Conclusion: The cost in sub-acute phase was lower than the cost in acute phase. Physical function, RIC and LOS could be used to predict cost of sub-acute inpatient services.
Keywords: Patient-level costing, sub-acute inpatient, rehabilitation cost, Thailand
Page: 000 - 000

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Estimating cost is important in the assessment for improvement of health system performance.1 Most published studies present the average costs per hospitalisation or cost per inpatient day. However, different patients have different health care needs depending upon their health conditions. Therefore, a patient-level costing system is needed for proper resource allocation.

Sub-acute care covers a variety of services provided to patients who recover from acute illness and need additional support to recuperate before discharge from the hospital such as rehabilitation, palliative, and geriatric care. Sub-acute care is increasingly in demand due to increases in the number of elderly,2 chronic diseases,3 accidents and gains in survival of patients with catastrophic injury.4 This has become an important concern in most health care systems.5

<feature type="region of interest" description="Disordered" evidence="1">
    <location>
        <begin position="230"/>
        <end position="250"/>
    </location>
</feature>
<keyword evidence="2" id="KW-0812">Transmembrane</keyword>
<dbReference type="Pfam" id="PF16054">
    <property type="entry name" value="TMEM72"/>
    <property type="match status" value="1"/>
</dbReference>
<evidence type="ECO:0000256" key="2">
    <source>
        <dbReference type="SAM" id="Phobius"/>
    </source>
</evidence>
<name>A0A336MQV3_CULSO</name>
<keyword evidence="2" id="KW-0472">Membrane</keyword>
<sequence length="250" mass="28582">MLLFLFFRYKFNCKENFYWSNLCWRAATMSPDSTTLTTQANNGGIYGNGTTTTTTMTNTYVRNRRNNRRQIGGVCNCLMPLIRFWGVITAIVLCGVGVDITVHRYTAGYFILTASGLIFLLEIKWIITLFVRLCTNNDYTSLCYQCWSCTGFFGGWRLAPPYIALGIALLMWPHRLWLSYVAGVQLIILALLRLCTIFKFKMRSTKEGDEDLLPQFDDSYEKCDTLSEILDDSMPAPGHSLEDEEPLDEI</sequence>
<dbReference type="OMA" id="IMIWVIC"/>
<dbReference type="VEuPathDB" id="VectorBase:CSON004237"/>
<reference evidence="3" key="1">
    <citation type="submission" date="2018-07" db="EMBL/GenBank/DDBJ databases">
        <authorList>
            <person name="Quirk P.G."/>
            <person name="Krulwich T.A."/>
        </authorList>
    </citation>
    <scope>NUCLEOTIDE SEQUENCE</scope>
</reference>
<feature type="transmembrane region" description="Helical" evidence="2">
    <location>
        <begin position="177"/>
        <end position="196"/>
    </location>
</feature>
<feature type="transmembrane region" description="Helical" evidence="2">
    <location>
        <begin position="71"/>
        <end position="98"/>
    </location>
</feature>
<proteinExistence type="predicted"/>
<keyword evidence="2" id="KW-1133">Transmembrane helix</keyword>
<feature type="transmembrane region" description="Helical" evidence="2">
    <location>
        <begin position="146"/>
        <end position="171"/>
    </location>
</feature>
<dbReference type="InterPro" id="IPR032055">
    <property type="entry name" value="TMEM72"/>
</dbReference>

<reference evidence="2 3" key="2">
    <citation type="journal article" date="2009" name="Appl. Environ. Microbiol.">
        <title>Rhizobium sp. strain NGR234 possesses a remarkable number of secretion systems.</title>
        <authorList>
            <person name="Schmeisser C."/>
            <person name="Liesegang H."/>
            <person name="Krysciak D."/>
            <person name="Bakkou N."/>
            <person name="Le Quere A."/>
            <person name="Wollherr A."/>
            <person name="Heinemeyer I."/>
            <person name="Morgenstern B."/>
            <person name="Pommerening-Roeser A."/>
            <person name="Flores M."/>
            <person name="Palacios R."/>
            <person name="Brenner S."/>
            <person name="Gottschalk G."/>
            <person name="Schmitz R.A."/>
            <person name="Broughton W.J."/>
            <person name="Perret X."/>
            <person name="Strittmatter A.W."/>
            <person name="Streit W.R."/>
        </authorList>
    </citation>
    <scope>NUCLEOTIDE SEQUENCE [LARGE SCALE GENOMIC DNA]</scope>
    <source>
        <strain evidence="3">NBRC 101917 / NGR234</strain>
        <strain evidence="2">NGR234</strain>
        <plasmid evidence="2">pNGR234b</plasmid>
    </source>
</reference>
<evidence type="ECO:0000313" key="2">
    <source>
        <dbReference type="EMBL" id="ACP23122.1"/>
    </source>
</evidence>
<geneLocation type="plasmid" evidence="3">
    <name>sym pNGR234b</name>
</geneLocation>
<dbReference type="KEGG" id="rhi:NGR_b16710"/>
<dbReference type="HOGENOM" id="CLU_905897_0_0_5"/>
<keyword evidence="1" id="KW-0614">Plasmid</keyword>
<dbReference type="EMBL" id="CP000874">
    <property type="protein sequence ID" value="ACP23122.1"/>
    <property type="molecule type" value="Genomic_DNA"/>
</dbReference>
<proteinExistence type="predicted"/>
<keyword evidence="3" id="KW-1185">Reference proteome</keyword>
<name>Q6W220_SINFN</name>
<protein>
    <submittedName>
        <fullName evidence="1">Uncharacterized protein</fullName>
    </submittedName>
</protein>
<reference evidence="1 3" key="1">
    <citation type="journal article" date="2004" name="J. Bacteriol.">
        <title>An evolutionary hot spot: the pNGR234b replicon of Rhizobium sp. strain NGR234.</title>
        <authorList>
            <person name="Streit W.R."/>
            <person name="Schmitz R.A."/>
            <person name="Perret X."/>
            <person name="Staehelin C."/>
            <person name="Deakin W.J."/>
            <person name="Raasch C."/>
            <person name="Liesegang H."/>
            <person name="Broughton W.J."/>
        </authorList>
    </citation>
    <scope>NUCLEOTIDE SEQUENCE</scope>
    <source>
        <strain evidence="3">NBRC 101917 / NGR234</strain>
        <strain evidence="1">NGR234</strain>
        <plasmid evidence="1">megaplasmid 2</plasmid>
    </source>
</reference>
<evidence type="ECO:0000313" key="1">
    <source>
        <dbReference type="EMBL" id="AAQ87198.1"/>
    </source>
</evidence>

Currently, sub-acute inpatient service in Thailand is included in acute care services. Payment for sub-acute inpatients is inadequately covered within the diagnosis related group (DRG) payment which has been designed for acute inpatient care. In addition, information on patient-level cost of sub-acute service is lacking. This paper aimed to present the cost of sub-acute care compared with cost of acute care for inpatients who needed rehabilitation after acute care. Moreover, factors the predicting cost of sub-acute care were explored. The relationship between cost and charge was also examined.